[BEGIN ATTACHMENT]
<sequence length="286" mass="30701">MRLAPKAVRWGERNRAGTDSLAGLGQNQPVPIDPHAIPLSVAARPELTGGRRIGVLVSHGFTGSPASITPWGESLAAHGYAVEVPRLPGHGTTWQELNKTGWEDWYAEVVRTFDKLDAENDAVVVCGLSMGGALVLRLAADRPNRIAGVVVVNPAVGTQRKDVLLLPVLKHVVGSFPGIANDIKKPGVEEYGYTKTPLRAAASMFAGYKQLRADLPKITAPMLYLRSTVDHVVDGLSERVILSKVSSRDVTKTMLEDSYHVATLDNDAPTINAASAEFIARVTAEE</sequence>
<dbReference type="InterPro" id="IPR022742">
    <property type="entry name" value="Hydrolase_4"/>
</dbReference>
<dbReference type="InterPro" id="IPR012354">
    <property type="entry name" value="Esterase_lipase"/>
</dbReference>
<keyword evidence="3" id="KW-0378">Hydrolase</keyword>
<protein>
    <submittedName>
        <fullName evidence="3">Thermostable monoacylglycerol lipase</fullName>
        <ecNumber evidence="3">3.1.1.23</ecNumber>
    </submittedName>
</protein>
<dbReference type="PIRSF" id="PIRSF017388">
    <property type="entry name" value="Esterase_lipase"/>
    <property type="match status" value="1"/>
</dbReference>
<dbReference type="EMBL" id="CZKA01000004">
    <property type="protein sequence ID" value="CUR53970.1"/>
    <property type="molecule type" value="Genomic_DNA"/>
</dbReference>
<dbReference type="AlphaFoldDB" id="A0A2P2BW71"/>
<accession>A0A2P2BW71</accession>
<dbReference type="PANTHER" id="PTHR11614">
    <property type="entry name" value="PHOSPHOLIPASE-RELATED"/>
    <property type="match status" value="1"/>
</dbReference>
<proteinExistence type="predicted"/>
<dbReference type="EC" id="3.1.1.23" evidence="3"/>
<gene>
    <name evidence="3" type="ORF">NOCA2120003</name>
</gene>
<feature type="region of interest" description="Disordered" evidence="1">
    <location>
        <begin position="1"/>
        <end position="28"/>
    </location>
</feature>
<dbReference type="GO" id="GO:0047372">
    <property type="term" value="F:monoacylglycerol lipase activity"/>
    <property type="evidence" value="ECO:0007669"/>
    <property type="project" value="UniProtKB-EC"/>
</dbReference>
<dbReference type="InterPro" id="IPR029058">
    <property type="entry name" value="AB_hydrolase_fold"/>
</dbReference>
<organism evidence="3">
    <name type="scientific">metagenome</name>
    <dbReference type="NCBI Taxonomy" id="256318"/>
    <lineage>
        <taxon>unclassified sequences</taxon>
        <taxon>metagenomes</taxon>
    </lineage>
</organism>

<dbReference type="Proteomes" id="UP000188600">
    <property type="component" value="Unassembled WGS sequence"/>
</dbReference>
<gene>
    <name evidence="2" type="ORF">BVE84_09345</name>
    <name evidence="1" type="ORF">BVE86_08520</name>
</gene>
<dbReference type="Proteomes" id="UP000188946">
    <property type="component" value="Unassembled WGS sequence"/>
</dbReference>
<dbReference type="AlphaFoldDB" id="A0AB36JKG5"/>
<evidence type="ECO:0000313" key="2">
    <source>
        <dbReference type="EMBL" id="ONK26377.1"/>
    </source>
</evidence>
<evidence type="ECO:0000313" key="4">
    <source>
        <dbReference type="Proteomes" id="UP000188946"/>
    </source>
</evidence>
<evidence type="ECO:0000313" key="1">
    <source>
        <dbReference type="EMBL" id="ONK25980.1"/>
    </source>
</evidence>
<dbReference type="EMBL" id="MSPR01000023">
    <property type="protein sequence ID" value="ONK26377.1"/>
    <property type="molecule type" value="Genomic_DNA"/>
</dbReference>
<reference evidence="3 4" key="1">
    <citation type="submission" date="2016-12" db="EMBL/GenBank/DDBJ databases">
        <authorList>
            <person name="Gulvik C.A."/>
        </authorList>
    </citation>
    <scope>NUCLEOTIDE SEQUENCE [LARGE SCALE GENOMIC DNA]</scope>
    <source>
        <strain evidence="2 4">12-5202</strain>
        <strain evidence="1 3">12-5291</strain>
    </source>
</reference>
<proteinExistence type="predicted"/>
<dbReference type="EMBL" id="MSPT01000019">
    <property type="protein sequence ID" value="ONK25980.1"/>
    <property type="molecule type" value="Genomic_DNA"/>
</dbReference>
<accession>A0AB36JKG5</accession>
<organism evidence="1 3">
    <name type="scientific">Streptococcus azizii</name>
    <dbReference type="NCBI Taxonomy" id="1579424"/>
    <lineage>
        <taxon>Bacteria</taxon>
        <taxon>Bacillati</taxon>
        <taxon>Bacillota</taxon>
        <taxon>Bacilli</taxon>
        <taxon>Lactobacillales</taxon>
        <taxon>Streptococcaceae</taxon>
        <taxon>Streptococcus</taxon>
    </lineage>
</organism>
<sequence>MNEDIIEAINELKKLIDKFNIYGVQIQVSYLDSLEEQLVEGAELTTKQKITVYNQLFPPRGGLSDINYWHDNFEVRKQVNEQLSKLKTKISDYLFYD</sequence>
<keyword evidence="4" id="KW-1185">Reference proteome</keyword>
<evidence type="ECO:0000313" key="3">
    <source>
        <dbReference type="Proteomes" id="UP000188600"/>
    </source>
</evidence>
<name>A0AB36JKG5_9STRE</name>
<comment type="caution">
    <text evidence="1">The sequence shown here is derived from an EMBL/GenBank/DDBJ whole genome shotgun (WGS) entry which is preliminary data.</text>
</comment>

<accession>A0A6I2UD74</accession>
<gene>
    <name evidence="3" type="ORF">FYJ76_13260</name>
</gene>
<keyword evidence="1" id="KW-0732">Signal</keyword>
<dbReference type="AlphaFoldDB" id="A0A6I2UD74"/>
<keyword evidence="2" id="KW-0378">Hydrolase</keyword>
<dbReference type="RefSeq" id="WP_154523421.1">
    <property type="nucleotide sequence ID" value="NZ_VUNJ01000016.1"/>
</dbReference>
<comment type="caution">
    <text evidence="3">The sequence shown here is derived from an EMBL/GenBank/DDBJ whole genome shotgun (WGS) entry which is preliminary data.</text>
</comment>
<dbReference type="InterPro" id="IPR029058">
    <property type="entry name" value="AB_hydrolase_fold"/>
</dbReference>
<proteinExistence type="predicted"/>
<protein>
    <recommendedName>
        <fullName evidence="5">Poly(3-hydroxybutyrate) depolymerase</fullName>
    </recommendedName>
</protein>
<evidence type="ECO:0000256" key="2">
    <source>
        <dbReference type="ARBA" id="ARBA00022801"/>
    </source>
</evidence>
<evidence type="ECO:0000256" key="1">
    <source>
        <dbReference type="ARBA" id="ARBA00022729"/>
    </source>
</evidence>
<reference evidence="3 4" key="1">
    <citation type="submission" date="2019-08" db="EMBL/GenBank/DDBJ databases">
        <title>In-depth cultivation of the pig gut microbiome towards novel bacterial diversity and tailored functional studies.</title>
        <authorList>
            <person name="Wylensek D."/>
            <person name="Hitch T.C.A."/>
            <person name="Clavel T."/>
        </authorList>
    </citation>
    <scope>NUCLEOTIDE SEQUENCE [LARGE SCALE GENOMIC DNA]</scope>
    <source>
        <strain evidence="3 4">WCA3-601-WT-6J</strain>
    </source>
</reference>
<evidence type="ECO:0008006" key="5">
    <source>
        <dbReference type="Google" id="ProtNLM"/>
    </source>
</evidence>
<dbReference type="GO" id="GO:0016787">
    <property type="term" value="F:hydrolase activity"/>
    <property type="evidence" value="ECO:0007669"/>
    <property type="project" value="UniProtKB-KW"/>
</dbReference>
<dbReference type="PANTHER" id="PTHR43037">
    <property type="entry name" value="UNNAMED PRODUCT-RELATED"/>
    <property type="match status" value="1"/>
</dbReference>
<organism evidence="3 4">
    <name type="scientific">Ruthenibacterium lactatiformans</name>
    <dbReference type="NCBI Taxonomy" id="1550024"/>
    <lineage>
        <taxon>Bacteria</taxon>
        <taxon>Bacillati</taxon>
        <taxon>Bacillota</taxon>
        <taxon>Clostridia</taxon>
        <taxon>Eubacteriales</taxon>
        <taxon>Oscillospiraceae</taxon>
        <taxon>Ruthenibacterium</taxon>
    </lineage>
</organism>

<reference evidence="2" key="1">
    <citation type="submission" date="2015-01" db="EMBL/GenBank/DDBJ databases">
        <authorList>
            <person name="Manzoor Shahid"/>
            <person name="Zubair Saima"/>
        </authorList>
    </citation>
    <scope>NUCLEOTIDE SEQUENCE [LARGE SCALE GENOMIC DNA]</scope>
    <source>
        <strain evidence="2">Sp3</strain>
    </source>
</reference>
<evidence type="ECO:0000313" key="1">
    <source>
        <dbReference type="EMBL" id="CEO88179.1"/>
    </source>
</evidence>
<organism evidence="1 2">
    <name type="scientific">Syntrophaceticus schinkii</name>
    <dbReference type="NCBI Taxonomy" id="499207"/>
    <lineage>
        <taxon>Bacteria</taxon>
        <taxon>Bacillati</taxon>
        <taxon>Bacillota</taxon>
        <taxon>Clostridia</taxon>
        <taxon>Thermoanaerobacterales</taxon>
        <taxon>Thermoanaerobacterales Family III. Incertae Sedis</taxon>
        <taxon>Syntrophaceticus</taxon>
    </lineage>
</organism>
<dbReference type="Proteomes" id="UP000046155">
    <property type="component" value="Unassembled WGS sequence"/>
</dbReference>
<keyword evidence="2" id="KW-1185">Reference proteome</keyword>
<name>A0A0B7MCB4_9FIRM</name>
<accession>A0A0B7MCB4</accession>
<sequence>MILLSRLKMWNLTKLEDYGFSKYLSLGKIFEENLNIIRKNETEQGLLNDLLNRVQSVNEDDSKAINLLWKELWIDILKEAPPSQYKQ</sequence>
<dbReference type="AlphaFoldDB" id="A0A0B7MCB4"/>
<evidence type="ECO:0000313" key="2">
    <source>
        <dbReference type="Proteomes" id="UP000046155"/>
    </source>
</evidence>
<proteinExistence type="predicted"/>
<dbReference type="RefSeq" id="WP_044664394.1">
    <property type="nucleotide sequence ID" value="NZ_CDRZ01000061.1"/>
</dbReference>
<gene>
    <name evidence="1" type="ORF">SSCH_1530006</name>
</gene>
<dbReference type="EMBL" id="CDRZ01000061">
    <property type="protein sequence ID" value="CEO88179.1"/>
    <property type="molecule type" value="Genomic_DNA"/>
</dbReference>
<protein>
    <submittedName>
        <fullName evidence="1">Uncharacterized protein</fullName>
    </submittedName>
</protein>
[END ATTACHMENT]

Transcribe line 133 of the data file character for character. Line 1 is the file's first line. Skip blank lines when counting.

<dbReference type="AlphaFoldDB" id="A0A6I2UD74"/>